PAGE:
Conservationists in Arizona are ramping up efforts to stop the federal government from rounding up herds of wild horses in a local forest -- a move opponents say puts the animals’ lives in jeopardy.
The Forest Service has placed a Friday deadline on wild horses roaming in Tonto National Forest for those who wish to make a claim on individual animals. The remaining horses will be sent to auction, and those unable to be auctioned off will be "sold at private sale or condemned and destroyed, or otherwise disposed of," according to the notice.
Carrie Templin, a public affairs officer with the Tonto National Forest told FoxNews.com that the Forest Service estimates there are as many as 100 horses running free. However, she said that while the deadline ends Friday, there is no date set yet to round up the animals.
The Forest Service says the animals are a danger to public safety, but The Salt River Wild Horse Management Group -- a non-profit organization dedicated to preserving and monitoring the horses -- contends there are other, less harmful ways to keep the wild horses from being a public safety risk. Conservationists fear that rounding up the animals could seriously injure them, while horses sent to auctions may be killed by so-called “kill buyers” who pick up the animals for the horse-meat trade.
“There is enormous public outrage,”Simone Netherlands, president of The Salt River Wild Horse Management Group, told FoxNews.com.
The non-profit says it is still seeking a negotiated solution, but is also planning large protests to stop the move this Friday. A Change.org petition against the round-up has garnered over 30,000 signatures.
“Our goal is to work with the Forest Service to make the area safer for local people,” Netherlands said. The non-profit not only tracks the horses, but also assigns each one a name. “This herd can be managed at a sustainable number.”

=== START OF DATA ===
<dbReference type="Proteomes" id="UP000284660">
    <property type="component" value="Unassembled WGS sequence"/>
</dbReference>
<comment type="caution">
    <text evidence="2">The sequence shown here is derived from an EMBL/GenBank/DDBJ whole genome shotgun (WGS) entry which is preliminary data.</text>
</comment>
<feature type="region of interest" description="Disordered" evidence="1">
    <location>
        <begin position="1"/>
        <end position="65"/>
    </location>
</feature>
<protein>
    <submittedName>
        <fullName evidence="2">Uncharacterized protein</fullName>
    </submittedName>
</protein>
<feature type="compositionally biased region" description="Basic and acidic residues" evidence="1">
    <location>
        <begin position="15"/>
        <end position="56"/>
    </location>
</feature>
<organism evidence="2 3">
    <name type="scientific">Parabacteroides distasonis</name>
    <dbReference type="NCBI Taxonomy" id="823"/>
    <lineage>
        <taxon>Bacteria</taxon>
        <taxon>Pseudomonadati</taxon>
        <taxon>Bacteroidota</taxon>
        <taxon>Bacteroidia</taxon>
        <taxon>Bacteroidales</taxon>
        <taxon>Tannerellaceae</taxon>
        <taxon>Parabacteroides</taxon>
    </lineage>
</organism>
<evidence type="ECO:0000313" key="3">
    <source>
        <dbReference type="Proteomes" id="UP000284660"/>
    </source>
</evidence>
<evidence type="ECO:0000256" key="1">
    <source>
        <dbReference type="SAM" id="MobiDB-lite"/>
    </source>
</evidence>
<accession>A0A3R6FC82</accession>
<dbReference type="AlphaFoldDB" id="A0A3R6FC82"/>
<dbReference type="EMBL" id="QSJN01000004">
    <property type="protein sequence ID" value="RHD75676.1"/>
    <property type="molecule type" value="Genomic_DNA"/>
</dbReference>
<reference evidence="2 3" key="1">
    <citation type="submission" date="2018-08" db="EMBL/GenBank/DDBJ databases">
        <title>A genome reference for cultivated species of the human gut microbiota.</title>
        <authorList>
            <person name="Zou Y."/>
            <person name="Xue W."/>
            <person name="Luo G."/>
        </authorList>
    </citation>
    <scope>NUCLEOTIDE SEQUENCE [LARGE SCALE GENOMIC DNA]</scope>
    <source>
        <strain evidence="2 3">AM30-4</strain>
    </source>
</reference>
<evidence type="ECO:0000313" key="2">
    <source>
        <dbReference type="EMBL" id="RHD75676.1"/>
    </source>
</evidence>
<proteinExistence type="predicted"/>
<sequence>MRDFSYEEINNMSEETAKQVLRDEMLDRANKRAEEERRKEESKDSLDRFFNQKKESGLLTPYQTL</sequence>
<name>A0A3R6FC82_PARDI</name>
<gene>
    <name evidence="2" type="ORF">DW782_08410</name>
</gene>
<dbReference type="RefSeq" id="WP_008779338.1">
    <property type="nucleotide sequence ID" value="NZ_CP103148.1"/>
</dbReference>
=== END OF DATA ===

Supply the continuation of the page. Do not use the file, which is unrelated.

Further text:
Netherlands says they have been in extensive discussions with the Forest Service, and have submitted a 50-page proposal that she says outlines ways the horses can be managed humanely -- including by using methods of birth control and keeping horses that need to be removed in a sanctuary.
While Netherlands says that there have been no injuries caused by the animals, the Forest Service insists there is a significant public safety concern that needs to be dealt with.
"We've had issues with horses being hit on the highway, and we have had horses coming into recreation areas," Templin told FoxNews.com.
"We would rather have them taken to a good safe place and not hit on the highway," Templin said.
Netherlands claims that the Forest Service's labeling of the horses as stray livestock is a way of allowing the government to avoid a 60-day public consultation period and that so far their proposal appears to have been ignored.
“They’ve pulled one over on us,” Netherlands said.
However, Templin says that as the animals have not been designated for protection, the Forest Service can only treat them as stray livestock and has no legal authority to hand over management of the horses to someone else.
"All we can do is find the owners," Templin said.